No. When college coaches are paid in excess of a million dollars a year, the image of the “exploited athlete” is palpable. It seems clear that the wealth, produced by the athletes’ labor, should be shared. They should be paid. For two reasons, however, I am opposed to this policy recommendation. The issue is more complex than first impressions might suggest.
First, the pay-the-athletes position is predicated on the mistaken assumption that college athletes receive no compensation. But there is a reason why they leave college debt free whereas the typical student may be paying student loans for years, if not decades into the future: Athletes receive scholarships that cover tuition, fees, books, and room and board. This package is worth — annually — between $20,000 and $30,000 at public universities (assuming that only in-state tuition is charged). For private schools, the costs can easily exceed $50,000 a year. For example, the estimated “cost of attendance for 2016-2017” at football power Notre Dame is $67,043.
In addition, athletes receive free medical care and, when injured, coverage for MRIs and surgeries that could run into the tens of thousands of dollars. They have access to academic support service and individual tutoring — a luxury that regular students would have to purchase privately at $50 an hour. They receive individual personal strength training, another service that would cost others $50 or more per session. For the very few athletes who have the potential to play sports professionally, they receive four to five years of expert coaching — all for free. They also receive widespread publicity, including television exposure, that makes them public figures and can dramatically increase their market value.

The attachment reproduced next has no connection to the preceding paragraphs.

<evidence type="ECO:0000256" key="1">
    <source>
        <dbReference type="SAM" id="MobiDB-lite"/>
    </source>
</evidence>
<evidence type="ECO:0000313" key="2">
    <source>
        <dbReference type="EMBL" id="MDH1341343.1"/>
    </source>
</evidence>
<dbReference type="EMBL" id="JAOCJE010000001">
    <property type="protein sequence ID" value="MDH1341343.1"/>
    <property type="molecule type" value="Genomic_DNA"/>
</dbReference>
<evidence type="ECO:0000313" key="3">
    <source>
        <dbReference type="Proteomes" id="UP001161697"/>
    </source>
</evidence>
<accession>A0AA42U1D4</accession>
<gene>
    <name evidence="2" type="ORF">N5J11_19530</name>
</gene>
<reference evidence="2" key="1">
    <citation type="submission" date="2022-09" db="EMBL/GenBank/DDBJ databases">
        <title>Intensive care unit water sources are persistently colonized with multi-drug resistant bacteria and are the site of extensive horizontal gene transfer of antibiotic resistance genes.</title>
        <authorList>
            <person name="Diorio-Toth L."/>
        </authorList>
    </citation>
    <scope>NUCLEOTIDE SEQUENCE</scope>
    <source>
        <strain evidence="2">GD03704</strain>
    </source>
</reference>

It is difficult to put a price tag on the compensation package that student-athletes receive, but it is likely upwards of $50,000 to $100,000 annually. Not bad for exploited labor. The reality is that there is an unlimited number of other athletes who would cherish the opportunity to be “exploited” in this way! In fact, many of these play at the Division II level (where only partial scholarships are often awarded) or at the Division III level (where no athletic scholarships are awarded).
The other reality is that the athletic prowess of most athletes has no economic value outside the opportunity offered by colleges. If athletes’ skills have true value, they can cash in by leaving college and becoming professionals —as a few, in fact, do. The rest of the student-athletes are rational as well: They choose play college sports because it is a good deal.